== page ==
Living with Declining Living Standards
Chapter 3: The Threat of Environmental Degradation
INTRODUCTION Environmental degradation involves a daunting range of issues. I will start with a case history of the complex interrelationship between development, increases in population and population density, poverty and environmental degradation. I will then concentrate on threats to ecosystems, ecosystem services and biodiversity. Special attention will be paid to river basins, coastal ecosystems, decreasing water availability due to melting of mountain glaciers and snowfields and threats to bird species and numbers. Discussion of the state of global ecosystems and biodiversity will be informed in part by the 2005 synthesis reports of the Millennium Ecosystem Assessment’s Ecosystems and Human Well-Being: General Synthesis and Ecosystems and Human Well-being: Biodiversity Synthesis. A credible argument can be made that global climate change alone will be sufficient to reduce the living standards and quality of life of future generations. Rich and poor will be affected although the poor will be the most vulnerable, since they tend to live in more marginal areas, have access to a narrower range of options and resources (including less government assistance, as illustrated by the weak U.S. responses in 2005 to the poor in New Orleans following hurricane Katrina) and, as in the case with many ethnic minorities, have already lost what resilience they had prior to their incorporation into ‘the modern world.’ A CASE HISTORY: GWEMBE TONGA RESETTLEMENT AND ENVIRONMENTAL DEGRADATION The environmental degradation caused by the development-induced resettlement of 57 000 Gwembe Tonga may strike readers as an extreme case. It is especially important, however, because it...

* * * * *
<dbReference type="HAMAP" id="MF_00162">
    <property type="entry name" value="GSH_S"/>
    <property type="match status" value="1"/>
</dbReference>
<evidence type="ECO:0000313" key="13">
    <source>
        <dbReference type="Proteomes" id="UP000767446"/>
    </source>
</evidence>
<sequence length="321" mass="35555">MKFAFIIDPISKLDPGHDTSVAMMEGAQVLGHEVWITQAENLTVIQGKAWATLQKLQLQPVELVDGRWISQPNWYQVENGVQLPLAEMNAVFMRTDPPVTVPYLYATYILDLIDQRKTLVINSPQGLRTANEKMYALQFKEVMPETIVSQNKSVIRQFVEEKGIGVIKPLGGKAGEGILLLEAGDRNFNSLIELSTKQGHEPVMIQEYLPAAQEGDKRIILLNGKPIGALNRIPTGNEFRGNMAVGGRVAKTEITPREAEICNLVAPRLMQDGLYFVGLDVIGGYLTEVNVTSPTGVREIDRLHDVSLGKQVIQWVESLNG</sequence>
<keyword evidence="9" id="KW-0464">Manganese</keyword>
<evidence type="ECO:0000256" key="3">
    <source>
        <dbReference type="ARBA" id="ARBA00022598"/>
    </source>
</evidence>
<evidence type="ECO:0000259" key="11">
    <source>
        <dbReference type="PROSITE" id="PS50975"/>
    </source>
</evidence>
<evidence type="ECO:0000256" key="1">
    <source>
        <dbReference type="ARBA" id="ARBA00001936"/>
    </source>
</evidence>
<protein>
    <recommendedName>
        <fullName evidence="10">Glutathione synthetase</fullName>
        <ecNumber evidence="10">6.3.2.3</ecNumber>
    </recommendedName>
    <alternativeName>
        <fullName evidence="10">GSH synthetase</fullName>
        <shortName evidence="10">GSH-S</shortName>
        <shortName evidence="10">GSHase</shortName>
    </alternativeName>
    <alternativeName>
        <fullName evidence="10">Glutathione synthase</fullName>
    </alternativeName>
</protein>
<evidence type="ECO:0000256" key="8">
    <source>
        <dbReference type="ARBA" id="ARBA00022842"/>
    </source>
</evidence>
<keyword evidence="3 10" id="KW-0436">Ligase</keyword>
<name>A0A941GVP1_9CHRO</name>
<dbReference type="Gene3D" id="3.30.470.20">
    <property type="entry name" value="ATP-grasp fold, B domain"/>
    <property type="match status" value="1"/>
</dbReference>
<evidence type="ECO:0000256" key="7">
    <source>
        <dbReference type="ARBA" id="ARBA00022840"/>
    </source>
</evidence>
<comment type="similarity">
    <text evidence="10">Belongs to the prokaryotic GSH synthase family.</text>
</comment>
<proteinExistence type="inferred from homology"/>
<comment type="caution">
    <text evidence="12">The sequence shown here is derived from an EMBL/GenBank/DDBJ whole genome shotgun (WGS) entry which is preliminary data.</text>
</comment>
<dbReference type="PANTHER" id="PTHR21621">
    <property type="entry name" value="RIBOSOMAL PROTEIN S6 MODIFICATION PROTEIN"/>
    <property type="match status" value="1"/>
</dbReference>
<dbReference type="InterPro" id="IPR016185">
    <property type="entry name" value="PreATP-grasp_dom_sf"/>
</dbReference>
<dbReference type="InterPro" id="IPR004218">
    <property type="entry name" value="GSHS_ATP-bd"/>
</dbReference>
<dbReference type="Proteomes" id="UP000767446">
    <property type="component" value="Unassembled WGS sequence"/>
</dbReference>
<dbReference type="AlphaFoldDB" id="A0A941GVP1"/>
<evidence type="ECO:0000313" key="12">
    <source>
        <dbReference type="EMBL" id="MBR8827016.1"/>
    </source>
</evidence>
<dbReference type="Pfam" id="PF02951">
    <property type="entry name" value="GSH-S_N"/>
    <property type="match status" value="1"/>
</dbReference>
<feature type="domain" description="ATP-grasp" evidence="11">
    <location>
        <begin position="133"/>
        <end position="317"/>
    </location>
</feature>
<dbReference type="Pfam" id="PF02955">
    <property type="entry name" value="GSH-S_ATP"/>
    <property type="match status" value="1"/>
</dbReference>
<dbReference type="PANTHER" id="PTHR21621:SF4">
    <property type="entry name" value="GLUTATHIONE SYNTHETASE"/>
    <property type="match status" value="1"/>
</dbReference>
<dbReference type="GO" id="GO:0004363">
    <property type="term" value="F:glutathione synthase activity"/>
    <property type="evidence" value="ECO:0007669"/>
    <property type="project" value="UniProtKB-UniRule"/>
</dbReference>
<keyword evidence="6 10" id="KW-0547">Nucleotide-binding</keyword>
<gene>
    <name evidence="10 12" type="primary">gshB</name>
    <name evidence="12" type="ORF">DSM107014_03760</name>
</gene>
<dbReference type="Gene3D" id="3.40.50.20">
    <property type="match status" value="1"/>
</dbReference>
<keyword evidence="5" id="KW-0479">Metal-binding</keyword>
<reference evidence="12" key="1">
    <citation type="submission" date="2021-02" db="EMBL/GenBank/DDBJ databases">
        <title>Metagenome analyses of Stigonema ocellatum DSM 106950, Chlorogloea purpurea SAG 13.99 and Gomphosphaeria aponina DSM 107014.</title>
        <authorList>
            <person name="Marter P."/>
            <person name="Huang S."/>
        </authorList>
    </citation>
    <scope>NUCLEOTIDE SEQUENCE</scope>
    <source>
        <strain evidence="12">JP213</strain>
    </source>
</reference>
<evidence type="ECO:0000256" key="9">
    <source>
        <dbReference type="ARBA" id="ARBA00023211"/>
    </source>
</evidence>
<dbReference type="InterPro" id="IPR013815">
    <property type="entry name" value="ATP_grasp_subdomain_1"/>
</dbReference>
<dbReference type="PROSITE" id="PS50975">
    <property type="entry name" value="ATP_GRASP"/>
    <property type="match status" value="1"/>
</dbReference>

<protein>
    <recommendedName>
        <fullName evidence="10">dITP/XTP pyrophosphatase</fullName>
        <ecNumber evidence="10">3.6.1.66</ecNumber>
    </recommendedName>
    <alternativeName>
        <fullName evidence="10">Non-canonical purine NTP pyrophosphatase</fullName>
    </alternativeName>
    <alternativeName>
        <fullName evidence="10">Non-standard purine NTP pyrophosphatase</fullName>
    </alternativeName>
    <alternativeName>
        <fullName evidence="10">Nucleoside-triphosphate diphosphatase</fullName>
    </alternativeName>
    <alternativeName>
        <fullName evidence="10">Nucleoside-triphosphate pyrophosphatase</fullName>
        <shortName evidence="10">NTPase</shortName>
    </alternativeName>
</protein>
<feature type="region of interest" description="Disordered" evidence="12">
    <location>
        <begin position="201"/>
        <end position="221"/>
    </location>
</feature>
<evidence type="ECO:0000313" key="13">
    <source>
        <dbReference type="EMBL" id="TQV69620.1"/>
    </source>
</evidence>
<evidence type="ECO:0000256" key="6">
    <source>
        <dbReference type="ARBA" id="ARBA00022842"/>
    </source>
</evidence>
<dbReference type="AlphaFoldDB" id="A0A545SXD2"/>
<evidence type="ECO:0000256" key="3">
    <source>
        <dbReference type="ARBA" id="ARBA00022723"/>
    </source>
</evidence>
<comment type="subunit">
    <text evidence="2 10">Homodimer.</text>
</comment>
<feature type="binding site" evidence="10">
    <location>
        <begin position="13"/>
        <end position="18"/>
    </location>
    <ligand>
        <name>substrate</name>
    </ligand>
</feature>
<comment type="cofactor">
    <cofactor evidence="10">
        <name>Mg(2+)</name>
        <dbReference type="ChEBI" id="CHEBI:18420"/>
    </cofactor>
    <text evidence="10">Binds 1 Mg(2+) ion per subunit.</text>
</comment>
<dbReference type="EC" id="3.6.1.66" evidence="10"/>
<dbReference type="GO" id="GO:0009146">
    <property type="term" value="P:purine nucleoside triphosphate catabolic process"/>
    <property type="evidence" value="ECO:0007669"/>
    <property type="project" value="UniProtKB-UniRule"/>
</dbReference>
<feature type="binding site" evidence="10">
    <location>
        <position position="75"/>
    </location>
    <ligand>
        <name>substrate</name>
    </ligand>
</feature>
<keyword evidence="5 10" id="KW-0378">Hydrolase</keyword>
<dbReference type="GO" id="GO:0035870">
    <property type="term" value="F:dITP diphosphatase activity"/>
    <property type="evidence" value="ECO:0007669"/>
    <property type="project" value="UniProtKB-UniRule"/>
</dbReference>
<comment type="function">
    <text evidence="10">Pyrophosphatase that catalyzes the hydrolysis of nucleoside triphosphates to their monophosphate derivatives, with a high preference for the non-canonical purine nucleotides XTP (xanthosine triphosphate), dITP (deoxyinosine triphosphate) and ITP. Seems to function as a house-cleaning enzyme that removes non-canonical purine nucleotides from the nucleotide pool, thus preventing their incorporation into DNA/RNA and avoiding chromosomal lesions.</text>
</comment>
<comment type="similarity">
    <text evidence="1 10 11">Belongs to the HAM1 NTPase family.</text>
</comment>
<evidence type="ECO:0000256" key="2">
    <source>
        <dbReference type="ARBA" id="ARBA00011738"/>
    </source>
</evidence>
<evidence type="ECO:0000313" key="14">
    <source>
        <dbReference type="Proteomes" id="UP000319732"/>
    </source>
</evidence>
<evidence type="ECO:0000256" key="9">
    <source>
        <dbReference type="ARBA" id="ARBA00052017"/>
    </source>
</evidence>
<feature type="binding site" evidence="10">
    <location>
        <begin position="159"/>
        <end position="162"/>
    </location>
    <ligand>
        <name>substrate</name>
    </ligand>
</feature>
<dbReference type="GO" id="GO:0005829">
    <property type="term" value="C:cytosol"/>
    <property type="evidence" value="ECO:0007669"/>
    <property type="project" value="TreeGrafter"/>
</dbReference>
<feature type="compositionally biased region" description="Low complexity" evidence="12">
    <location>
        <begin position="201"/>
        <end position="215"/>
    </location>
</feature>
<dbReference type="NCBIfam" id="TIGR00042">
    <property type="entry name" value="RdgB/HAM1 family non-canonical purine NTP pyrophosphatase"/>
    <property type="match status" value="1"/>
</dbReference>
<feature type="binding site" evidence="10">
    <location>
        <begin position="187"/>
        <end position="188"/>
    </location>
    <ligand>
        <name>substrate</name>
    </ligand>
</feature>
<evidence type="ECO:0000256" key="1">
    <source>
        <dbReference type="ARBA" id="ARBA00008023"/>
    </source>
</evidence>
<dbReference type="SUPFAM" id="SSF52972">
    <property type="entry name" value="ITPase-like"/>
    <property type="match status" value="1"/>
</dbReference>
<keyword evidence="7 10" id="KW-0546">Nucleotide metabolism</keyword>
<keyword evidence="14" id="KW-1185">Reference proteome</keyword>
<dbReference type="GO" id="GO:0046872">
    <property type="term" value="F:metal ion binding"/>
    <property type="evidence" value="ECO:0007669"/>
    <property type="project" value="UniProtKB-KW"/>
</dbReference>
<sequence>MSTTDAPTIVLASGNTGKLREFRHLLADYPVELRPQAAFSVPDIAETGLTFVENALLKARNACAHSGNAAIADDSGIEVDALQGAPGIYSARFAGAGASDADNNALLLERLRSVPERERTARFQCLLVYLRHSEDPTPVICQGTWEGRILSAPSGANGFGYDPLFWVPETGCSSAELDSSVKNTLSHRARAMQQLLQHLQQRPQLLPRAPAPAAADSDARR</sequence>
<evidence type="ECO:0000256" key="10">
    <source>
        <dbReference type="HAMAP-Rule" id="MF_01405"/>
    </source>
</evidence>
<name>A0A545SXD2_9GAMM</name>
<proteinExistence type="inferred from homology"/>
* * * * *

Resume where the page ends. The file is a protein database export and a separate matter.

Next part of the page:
You are not authenticated to view the full text of this chapter or article.
Elgaronline requires a subscription or purchase to access the full text of books or journals. Please login through your library system or with your personal username and password on the homepage.
Non-subscribers can freely search the site, view abstracts/ extracts and download selected front matter and introductory chapters for personal use.
Your library may not have purchased all subject areas. If you are authenticated and think you should have access to this title, please contact your librarian.